In a subsequent boot of the processor system 100, the processor 120 determines if there was a BIOS update in the previous boot of the processor system 100 based on the flag updated by the OS 240 when the processor 120 initiates from the left partition 410 for the subsequent boot. If an update was made to the BIOS components stored in the right partition 420, the processor 120 switches to the BIOS components stored in the right partition 420 to boot the processor system 100. As a result, the processor system 100 is reset and the non-shared BIOS components stored in the left partition 410 become the secondary partition while the non-shared BIOS components stored in the right partition 420 become the primary partition. In contrast, the shared BIOS components remain the same and operate without any changes regardless of whether the left partition 410 is the primary partition and the right partition 420 is the secondary partition or vice versa.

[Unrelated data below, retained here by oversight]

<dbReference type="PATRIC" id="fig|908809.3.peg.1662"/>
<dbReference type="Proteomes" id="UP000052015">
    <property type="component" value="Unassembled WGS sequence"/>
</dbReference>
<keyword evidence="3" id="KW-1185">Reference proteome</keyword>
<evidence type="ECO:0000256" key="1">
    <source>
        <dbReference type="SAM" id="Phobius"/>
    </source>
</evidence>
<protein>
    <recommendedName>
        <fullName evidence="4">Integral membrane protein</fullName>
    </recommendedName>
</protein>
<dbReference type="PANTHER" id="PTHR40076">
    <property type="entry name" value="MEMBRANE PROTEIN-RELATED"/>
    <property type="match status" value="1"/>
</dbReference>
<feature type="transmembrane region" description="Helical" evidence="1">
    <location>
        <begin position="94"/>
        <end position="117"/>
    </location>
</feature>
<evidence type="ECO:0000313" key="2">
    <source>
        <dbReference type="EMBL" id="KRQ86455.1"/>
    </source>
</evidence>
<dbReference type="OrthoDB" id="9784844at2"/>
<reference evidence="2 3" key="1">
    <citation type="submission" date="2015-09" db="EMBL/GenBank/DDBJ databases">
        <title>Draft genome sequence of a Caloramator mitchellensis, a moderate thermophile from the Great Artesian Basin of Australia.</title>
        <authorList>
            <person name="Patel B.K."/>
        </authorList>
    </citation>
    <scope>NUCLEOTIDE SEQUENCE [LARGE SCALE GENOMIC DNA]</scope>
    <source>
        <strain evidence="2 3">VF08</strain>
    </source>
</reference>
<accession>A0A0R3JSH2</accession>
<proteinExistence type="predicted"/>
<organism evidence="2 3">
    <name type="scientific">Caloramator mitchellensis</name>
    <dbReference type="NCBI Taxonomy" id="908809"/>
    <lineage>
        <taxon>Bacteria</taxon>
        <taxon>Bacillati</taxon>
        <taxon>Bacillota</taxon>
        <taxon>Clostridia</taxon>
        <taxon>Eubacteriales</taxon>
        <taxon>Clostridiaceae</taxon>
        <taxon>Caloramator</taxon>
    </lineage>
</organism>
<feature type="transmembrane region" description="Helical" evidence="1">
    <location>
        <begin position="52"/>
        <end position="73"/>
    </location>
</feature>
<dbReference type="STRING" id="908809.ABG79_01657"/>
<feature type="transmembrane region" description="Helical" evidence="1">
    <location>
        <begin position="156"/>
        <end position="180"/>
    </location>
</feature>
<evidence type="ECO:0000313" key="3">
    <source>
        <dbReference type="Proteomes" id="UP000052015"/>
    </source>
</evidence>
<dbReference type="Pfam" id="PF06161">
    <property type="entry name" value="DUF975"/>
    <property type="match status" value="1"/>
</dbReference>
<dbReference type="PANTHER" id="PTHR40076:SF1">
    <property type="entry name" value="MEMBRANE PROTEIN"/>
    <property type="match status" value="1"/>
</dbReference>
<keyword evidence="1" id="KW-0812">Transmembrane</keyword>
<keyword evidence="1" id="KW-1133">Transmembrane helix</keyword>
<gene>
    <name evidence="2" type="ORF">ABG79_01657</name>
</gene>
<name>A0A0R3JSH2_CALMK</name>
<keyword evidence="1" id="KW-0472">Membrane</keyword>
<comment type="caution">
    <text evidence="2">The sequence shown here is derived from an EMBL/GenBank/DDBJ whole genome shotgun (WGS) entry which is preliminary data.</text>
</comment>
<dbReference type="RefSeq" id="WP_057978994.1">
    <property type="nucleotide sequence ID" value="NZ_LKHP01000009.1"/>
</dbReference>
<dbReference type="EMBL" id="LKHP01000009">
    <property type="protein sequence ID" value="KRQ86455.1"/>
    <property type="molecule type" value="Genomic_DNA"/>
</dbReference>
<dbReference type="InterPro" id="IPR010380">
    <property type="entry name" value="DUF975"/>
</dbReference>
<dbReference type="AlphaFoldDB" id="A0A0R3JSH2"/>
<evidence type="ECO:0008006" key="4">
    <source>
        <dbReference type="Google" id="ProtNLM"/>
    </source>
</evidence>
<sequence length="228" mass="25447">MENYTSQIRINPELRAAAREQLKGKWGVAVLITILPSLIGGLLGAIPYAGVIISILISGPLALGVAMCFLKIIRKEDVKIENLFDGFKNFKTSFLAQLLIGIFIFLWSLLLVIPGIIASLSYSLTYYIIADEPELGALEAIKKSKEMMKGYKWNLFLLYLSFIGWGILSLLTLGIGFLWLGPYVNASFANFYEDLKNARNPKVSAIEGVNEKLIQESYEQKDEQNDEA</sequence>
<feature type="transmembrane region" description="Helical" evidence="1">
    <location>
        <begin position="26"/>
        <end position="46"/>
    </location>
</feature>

The boundaries of shared BIOS components (e.g., the EFI NVRAM 522, the EFI core 524, the system error log 542, the system default 544, the user log 546, and/or the user binary 548) are arbitrarily chosen to allow growth of non-shared BIOS components (e.g., the primary boot block 512, the secondary boot block 532, the primary system BIOS 514, and/or the secondary system BIOS 534) within the flash memory 134. For example, the begin offset of shared BIOS components may be 1024 kB on either the left partition 410 or the right partition 420. Both the EFI NVRAM 524 and the system error log 544 have begin offsets of 1024 kB. Because each of the EFI NVRAM 524 and the system error log 544 consumes 128 kB of memory space, both the EFI NVRAM 524 and the system error log 544 have end offsets of 1152 kB (i.e., 1024 kB+128 kB). If the processor 120 boots the processor system 100 using the non-shared BIOS components stored in the left partition 510, the boundaries of the EFI NVRAM 524 begin at an address of 4 GB-1024 kB and end at an address of 4 GB-1152 kB whereas the boundaries of the system error log 544 begin at an address of 4 GB-2 MB-1024 kB and end at an address of 4 GB-2 MB-1152 kB. Alternatively, if the processor 120 boots the processor system 100 using the non-shared BIOS components stored in the right partition 520, the boundaries of the EFI NVRAM 524 begin at the address of 4 GB-2 MB-1024 kB and end at the address of 4 GB-2 MB-1152 kB whereas the boundaries of the system error log 544 begin at the address of 4 GB-1024 kB and end at the address of 4 GB-1152 kB. Basically, the boundaries of the EFI NVRAM 524 and the system error log 544 are reversed depending on whether the processor 120 boots from the BIOS components 310 stored in the left partition 510 or the right partition 520.